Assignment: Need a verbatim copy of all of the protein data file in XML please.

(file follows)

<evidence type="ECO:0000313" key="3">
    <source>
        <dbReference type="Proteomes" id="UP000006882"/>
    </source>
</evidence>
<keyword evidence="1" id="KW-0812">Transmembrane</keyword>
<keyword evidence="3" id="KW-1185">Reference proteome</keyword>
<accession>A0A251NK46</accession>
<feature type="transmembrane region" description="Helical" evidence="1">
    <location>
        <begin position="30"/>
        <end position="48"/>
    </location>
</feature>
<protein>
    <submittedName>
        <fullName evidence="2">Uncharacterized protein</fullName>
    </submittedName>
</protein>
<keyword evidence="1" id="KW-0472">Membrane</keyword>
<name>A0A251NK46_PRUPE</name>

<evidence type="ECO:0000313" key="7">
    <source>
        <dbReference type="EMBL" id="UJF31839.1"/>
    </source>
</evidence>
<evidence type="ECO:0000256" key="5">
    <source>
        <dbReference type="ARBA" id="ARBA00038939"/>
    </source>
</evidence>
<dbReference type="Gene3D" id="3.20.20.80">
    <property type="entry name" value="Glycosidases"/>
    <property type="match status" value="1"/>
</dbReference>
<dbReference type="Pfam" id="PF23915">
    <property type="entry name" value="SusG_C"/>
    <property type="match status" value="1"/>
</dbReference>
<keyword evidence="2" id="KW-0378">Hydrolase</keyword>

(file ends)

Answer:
<evidence type="ECO:0000313" key="3">
    <source>
        <dbReference type="Proteomes" id="UP000006882"/>
    </source>
</evidence>
<keyword evidence="1" id="KW-0812">Transmembrane</keyword>
<keyword evidence="3" id="KW-1185">Reference proteome</keyword>
<accession>A0A251NK46</accession>
<feature type="transmembrane region" description="Helical" evidence="1">
    <location>
        <begin position="30"/>
        <end position="48"/>
    </location>
</feature>
<protein>
    <submittedName>
        <fullName evidence="2">Uncharacterized protein</fullName>
    </submittedName>
</protein>
<keyword evidence="1" id="KW-0472">Membrane</keyword>
<name>A0A251NK46_PRUPE</name>

<evidence type="ECO:0000313" key="7">
    <source>
        <dbReference type="EMBL" id="UJF31839.1"/>
    </source>
</evidence>
<evidence type="ECO:0000256" key="5">
    <source>
        <dbReference type="ARBA" id="ARBA00038939"/>
    </source>
</evidence>
<dbReference type="Gene3D" id="3.20.20.80">
    <property type="entry name" value="Glycosidases"/>
    <property type="match status" value="1"/>
</dbReference>
<dbReference type="Pfam" id="PF23915">
    <property type="entry name" value="SusG_C"/>
    <property type="match status" value="1"/>
</dbReference>
<keyword evidence="2" id="KW-0378">Hydrolase</keyword>